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Letting bad loans sink into oblivion?  

Published: June 23, 2019 22:08:24 | Updated: June 25, 2019 21:30:24


It is not at all surprising that banks, specialised or otherwise, and financial institutions (FIs) are not making serious effort to recover the bad loans that they write off from time to time. The situation, predictably, is a bit serious in the case of five state-owned specialised banks and FIs as they had an aggregate volume of written-off loans worth Tk 6.21 billion until July last. By now, its size naturally has grown even bigger. Allegations have it that these institutions are not paying due attention to the task of recovering the written-off loans. The amount -- a paltry 100 million  -- recovered during the first nine months of the outgoing fiscal year does tell it all. It is most likely that these banks, during the same period, wrote off bad loans that, put together, would be far bigger than the amount they had recovered.

The truth is banks and FIs do resort to the practice of writing off soured loans for it helps them give their financials a better look. However, it does take a toll on their profitability. Banks are bound by law to keep aside an amount equivalent to that they write off. This particular condition is supposed to discourage banks and FIs from taking recourse to writing off bad loans from their balance-sheets. Yet the volume of written-off loans has been growing unabatedly. The latest estimate done by the country' central bank puts the figure at over Tk 528 billion.

There is no denying that the practice of writing off bad loans is very much linked to default loan culture. With the first one becoming far more intense in recent years, the volume of written-off loans, as an obvious outcome, has grown bigger. However, the second measure does not absolve either of the parties --banks and borrowers -- from their responsibilities in relation to written-off loans. Banks are required to explore all possible measures to recover their money while borrowers feel obliged to repay the same.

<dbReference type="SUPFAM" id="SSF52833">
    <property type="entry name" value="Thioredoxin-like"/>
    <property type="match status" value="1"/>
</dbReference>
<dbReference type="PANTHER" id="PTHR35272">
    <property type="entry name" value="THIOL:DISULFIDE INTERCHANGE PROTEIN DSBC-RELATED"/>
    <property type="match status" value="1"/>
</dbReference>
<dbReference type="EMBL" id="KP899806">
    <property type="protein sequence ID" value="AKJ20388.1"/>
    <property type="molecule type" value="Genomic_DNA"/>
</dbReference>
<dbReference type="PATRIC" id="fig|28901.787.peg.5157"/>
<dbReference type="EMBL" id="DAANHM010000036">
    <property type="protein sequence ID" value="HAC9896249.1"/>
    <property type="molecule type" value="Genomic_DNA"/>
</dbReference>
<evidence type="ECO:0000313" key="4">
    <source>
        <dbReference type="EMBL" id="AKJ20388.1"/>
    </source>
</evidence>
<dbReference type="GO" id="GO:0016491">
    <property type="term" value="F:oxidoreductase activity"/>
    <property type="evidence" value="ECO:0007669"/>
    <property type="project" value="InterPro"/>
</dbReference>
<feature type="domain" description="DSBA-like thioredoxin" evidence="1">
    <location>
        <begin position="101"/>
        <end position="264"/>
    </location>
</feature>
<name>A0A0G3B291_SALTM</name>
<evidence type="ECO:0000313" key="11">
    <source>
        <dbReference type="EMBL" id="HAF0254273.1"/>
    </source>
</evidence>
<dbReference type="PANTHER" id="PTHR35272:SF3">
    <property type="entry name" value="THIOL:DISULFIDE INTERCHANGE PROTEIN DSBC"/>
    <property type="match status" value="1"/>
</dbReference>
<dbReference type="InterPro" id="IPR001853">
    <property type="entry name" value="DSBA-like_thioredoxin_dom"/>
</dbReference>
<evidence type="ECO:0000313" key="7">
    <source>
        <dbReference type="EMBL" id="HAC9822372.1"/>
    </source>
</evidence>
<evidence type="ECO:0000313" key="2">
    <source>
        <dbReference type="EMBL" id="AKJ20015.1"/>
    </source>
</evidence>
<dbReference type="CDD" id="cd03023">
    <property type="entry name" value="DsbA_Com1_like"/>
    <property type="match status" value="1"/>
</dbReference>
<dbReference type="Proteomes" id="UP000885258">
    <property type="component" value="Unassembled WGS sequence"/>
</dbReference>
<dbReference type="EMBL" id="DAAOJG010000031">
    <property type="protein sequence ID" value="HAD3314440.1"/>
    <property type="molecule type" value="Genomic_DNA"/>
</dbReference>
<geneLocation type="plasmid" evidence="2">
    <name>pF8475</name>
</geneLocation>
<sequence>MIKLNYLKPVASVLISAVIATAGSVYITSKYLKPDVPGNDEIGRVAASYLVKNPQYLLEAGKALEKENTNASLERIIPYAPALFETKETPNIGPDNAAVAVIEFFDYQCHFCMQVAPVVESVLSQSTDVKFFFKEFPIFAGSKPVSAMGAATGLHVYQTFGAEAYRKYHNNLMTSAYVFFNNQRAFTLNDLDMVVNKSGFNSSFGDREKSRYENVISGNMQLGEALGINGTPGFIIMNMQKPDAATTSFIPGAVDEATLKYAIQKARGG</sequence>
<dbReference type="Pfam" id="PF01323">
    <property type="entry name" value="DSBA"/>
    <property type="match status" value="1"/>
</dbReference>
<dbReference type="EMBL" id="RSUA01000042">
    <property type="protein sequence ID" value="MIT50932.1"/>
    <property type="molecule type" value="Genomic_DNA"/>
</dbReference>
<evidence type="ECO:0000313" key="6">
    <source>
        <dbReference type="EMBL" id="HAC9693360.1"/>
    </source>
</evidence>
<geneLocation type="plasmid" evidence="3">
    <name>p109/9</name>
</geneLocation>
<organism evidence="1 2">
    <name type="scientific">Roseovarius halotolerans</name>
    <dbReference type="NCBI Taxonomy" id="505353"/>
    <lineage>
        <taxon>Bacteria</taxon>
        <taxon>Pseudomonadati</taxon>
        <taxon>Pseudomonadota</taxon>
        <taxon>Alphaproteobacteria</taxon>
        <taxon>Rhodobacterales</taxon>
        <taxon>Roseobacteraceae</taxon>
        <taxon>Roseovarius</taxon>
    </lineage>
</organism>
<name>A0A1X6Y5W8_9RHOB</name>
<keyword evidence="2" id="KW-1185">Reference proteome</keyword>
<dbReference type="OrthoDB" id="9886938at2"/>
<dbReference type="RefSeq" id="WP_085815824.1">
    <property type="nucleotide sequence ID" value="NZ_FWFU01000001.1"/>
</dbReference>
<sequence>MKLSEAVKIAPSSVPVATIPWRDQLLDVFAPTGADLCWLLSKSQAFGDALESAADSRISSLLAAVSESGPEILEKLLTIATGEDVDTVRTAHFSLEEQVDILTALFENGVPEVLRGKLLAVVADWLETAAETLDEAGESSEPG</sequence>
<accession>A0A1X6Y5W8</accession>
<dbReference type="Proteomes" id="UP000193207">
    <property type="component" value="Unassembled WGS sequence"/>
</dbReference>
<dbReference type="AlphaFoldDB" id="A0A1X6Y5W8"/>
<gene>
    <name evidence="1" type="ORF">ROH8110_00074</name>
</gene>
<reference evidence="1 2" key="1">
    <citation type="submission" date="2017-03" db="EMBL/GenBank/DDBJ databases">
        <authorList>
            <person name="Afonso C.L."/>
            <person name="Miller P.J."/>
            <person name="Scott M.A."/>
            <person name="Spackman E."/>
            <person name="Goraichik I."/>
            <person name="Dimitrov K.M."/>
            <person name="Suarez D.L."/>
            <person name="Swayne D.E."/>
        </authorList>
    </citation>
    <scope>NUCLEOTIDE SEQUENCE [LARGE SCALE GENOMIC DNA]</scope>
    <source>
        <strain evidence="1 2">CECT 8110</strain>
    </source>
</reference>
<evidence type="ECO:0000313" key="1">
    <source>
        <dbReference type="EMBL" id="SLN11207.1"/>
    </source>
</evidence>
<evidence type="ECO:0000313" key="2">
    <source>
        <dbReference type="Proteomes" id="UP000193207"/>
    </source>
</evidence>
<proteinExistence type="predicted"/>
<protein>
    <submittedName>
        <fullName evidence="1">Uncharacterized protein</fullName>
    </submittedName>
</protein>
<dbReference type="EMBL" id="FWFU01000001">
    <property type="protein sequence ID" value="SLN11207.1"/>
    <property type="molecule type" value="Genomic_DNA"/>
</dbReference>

Obviously, banks or FIs are compelled to write off loans when they fail to recover the same despite their best efforts. Even the country's legal process is not that conducive to the recovery of default loans. The Money Loan Courts were supposed to be helpful, but the real outcome has not been particularly encouraging. These courts are now overburdened with cases, which is leading to long delays in resolving loan disputes. Besides, the banks find it difficult to get execution of the verdicts delivered in their favour either for stay orders issued by higher courts or lack of support from the officials at the ground level.

 Banks are required to spend a substantial amount of money and energy in their bid to recover the written-off non-performing loans. However, there are at least a couple of options before them. One is alternative dispute resolution (ADR) that offers an opportunity to settle loan disputes between banks and borrowers and the other is availing the services of recovery agents. None of the options is being tried to any notable extent here. The central bank should examine the issue of allowing loan recovery agents seriously and encourage banks and borrowers to make the best use of the ADR provisions.

 

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